Despite the Republican Party’s loss in the Governor’s race, Louisiana is not a liberal state. The GOP lost because of the many vulnerabilities of U.S. Senator David Vitter (R-LA) as a candidate. Many Republicans and independents refused to vote for Vitter because of his personal baggage.
In a red state of Louisiana, it would be outrageous for Edwards to have unchecked power since he does not ideologically represent the majority of state voters. Overnight, Democrats have not become a popular party in Louisiana as Republican presidential candidates have won the state’s electoral votes in the last four national contests.
Upon his inauguration, Governor John Bel Edwards will be the only statewide elected Democrat in Louisiana. In fact, there is only one Democrat, U.S. Representative Cedric Richmond (D-New Orleans), in the state’s entire congressional delegation.
In the Louisiana Legislature, Republicans hold solid majorities in both the House and Senate. With a new Democrat Governor and former Democrat State Senator John Alario (R-Westwego) as the next Senate President, it is imperative that a true conservative Republican become the next House Speaker.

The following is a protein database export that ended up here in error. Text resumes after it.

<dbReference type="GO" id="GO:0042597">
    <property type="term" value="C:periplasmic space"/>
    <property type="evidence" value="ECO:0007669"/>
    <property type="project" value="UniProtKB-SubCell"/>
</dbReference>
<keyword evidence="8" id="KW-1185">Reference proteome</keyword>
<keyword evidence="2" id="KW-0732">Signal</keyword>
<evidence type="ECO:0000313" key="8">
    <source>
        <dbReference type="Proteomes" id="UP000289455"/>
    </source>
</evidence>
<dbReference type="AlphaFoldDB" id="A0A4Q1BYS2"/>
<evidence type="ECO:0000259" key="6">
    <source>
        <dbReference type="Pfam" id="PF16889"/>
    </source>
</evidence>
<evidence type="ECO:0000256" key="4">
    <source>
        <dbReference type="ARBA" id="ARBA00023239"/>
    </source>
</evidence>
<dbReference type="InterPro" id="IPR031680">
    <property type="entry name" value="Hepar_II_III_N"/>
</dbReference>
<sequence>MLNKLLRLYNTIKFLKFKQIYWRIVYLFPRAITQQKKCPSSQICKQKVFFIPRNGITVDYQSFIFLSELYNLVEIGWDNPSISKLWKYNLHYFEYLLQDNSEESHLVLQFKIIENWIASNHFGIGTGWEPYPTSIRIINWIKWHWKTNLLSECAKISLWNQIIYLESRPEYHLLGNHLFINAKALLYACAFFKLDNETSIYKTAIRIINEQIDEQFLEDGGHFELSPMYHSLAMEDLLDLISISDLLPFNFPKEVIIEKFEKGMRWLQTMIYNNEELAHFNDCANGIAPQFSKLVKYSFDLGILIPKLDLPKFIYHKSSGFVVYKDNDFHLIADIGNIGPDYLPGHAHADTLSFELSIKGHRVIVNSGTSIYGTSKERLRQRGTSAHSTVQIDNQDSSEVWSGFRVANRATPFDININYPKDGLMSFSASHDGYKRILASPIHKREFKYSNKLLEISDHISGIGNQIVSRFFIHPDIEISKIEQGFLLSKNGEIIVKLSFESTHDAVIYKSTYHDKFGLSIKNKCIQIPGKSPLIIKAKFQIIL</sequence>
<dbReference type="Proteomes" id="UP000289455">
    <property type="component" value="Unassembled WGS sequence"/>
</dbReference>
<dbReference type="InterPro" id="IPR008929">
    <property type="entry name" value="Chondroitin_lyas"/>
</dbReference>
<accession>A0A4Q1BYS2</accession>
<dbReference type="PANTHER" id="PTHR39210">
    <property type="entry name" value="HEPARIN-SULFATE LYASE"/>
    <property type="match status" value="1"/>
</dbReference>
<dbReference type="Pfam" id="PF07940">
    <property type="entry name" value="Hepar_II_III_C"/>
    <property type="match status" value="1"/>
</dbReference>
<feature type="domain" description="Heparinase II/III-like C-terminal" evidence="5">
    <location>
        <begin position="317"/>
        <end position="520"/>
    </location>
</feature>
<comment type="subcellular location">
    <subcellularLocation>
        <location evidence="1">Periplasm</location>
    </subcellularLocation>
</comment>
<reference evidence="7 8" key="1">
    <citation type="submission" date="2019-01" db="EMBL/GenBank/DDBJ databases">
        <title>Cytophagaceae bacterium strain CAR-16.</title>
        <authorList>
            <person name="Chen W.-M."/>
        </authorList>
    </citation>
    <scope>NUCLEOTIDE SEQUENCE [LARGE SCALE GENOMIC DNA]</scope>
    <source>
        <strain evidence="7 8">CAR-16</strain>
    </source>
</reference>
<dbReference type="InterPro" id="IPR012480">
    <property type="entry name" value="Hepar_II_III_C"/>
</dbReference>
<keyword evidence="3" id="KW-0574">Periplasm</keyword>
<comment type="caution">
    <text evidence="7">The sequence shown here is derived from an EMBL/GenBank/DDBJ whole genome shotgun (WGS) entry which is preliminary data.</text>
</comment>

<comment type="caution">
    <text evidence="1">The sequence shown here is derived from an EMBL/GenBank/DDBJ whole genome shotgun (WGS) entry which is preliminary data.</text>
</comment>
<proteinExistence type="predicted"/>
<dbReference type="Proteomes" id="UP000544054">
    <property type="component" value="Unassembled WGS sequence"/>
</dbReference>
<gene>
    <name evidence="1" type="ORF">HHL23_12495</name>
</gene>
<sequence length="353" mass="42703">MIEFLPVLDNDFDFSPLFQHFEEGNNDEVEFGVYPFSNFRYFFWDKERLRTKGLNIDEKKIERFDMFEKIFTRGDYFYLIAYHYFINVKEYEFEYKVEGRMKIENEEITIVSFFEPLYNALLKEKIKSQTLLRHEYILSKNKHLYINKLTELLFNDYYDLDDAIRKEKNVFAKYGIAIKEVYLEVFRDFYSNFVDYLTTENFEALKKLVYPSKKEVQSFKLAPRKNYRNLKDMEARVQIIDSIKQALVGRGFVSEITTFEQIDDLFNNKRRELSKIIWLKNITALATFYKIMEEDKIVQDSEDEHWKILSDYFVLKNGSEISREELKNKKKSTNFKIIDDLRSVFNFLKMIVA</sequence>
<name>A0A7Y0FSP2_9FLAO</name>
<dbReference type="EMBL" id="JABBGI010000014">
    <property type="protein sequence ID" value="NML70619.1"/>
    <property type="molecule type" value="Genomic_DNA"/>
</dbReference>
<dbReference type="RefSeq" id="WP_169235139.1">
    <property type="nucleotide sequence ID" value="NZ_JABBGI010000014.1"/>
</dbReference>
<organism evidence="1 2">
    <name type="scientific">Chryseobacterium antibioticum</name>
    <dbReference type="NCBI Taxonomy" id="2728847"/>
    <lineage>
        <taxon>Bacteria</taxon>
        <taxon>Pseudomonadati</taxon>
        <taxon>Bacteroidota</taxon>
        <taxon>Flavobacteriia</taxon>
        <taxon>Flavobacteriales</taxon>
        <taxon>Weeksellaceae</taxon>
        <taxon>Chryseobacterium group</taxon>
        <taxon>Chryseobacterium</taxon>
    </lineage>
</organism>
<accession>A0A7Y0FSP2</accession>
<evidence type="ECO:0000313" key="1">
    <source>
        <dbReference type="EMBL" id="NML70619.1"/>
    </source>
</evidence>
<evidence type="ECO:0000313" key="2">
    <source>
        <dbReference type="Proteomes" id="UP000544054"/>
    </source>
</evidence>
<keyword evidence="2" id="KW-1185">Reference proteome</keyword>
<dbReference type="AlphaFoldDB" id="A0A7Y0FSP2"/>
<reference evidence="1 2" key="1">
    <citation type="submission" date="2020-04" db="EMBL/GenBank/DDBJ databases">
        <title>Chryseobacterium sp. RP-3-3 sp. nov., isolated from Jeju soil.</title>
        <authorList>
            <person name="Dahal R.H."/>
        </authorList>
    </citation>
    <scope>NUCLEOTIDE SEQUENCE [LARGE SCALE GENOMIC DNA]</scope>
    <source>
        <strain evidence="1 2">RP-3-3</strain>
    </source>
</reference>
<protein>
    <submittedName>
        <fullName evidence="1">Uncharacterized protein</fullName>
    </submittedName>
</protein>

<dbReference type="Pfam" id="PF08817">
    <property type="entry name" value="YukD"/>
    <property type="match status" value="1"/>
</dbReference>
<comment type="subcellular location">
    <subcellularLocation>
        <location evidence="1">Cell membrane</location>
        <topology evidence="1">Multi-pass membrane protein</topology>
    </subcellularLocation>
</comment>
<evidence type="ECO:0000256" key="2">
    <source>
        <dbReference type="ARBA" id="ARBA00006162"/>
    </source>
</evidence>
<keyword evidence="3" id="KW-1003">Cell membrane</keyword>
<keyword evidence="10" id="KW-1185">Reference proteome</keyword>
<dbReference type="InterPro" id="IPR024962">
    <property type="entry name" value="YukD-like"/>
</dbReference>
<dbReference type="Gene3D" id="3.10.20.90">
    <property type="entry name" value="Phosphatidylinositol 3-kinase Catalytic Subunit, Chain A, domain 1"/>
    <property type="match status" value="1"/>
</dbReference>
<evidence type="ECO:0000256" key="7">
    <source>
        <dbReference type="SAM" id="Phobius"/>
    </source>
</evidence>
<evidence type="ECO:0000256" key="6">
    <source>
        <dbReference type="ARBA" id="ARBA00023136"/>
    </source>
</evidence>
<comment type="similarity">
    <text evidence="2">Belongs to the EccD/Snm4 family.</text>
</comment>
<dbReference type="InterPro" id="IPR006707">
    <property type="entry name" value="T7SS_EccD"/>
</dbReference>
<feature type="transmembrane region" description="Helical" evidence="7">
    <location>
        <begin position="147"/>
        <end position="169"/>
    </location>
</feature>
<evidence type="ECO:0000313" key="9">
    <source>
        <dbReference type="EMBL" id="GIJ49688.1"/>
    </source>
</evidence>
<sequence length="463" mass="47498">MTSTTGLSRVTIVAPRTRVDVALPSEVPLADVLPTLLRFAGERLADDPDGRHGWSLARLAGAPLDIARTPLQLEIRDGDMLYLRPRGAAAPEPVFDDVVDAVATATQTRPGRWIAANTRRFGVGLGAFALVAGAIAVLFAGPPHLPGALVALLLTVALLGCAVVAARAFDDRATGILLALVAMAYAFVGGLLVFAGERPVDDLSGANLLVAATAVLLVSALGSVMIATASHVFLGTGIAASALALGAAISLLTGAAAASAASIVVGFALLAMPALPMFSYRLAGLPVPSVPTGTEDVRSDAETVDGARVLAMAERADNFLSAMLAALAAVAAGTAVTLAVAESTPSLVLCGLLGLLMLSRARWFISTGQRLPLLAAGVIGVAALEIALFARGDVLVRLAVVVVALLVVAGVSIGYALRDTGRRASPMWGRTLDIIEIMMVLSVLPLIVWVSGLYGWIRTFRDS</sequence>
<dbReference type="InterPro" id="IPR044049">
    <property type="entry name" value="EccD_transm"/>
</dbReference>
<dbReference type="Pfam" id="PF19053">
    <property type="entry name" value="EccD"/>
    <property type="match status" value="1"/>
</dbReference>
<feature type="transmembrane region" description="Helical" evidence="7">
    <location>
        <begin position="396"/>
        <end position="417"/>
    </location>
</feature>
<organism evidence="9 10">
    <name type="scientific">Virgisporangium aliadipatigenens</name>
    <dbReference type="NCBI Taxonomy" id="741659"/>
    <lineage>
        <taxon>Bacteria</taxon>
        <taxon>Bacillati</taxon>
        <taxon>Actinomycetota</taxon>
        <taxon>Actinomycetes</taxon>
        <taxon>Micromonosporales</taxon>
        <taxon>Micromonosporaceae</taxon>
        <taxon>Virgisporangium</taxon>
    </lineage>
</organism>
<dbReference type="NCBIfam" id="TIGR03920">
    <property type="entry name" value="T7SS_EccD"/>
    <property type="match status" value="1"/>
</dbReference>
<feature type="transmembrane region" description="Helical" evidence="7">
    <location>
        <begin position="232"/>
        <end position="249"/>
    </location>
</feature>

There are 105 Louisiana House members and Republicans hold 61 seats, a very solid majority. It makes sense that Republicans would want to elect one of their members to be House Speaker. Certainly, President Obama does not dictate who is elected as Speaker of the House in Congress. Similarly, the Louisiana Legislature should not be controlled or intimidated by the new Governor.
The legislature needs to serve as a check on the power of the Governor of Louisiana. In this state, the Governor has way too much authority and an independent House of Representatives, led by a Republican, would help limit the power of the new Governor.
The Republican legislator who will be challenging Leger is State Representative Cameron Henry (R-Metairie). Henry is a solid conservative with a 93% voting record with the Louisiana Family Forum, while Leger has only a 46% voting record. Organizations such as Louisiana Right to Life and the Republican Party of Louisiana are contacting legislators asking them to support Henry. Other powerful political forces, such as Sheriffs and District Attorneys, are calling legislators to lobby for Leger.
Hopefully, Henry will prevail and strike a blow for not only conservatism, but also legislative independence. If not, Louisiana voters can expect a heavy dose of liberalism emanating out of Baton Rouge in 2016.